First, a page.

The driver accused of killing Black Hill pedestrian Patrick Bell was over the legal blood alcohol limit, a Ballarat jury has been told.
Nathan White, 36, returned a reading of 0.101 per cent at 1.37am on June 30, 2015 – about 90 minutes after the 17-year-old pedestrian was struck in Chisholm Street.
A police preliminary breath test shortly after the crash, at 12.20am, recorded a reading of 0.086, the jury was told.
A witness told the County Court jury he served White two schooners at 6pm on June 29, but White told police he was served one.
He told police he had two to three stubbies at a snooker centre and two mid-strength beers at a friend’s house, with his last drink consumed five minutes before the crash.
Forensic physician Dr Angela Sungaila, from the Victorian Institute of Forensic Medicine, told the jury her calculations on how many drinks White said he consumed did not correlate with the police readings.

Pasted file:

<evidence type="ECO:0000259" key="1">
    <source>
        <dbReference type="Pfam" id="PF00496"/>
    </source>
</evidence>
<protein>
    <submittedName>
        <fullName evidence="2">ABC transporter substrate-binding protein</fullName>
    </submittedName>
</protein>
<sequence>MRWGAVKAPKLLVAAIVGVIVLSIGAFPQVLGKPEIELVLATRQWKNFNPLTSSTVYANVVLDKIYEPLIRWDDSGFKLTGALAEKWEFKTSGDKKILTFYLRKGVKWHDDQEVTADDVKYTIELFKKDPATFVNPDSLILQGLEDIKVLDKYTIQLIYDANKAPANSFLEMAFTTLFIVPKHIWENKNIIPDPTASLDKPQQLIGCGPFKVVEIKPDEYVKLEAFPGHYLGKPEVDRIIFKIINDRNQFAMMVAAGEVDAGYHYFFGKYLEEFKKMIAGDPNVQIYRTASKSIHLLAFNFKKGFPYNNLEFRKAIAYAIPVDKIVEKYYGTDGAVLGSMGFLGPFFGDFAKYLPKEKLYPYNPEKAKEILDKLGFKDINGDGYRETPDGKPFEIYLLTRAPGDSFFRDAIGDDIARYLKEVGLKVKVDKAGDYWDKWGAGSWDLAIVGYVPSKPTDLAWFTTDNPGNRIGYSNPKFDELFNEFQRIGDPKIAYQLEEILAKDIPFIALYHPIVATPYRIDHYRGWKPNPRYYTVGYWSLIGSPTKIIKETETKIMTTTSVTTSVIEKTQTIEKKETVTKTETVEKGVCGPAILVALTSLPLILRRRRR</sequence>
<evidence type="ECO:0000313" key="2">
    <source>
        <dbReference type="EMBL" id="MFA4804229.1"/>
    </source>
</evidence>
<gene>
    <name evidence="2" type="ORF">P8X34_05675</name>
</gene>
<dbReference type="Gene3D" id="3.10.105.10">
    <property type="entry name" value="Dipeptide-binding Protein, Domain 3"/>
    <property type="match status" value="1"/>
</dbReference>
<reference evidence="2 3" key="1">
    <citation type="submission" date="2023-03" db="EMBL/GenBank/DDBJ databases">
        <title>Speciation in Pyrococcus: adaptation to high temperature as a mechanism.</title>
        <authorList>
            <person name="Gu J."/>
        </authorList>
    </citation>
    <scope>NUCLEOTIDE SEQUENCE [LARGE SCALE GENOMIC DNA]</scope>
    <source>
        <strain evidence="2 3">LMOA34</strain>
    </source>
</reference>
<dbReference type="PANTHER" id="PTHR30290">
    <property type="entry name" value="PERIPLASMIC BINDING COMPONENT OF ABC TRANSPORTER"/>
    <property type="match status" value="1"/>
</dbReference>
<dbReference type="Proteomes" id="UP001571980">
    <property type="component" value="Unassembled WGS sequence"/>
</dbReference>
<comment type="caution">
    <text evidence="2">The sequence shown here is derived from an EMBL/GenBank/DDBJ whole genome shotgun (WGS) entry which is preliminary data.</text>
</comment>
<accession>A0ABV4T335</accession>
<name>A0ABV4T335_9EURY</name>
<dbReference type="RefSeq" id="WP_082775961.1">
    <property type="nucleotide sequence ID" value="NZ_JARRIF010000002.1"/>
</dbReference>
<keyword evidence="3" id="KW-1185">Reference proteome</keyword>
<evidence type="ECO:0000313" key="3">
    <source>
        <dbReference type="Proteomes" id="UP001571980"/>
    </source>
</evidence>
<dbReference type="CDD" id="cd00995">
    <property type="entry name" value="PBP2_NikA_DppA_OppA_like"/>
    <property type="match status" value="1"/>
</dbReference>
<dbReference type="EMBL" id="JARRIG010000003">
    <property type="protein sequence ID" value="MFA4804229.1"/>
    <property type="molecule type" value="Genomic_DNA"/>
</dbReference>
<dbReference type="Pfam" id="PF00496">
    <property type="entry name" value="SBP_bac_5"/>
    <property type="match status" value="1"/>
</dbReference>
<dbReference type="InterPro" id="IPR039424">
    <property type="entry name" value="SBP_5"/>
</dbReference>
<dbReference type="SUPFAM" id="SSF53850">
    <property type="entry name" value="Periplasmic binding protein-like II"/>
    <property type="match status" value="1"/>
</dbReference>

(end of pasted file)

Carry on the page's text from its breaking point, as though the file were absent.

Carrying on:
“...So from that it’s highly likely that the amount of alcohol consumed was higher than Mr White remembers or reported,” Dr Sungaila said.
She agreed with Crown prosecutor Patrick Bourke at the time the pedestrian was struck, White’s alcohol reading was no lower than 0.098 and no higher than 0.115.
Defence barrister Anthony Lavery said a preliminary breath test at 12.20am was done much closer to the crash than the evidentiary breath at 1.37am.
He said the preliminary breath test recorded a “reading of 0.086 on a device that has been manufactured for measuring blood alcohol”.
Dr Sungaila said White’s driving skills and abilities would have been impaired.
“I think the adverse affects would have been significant and that he probably had quite a few impairments that would have diminished his control of his car, especially in an emergency situation,” she said.
White has pleaded not guilty to culpable driving causing death and dangerous driving causing death.
Patrick died in hospital.
The trial continues on Monday.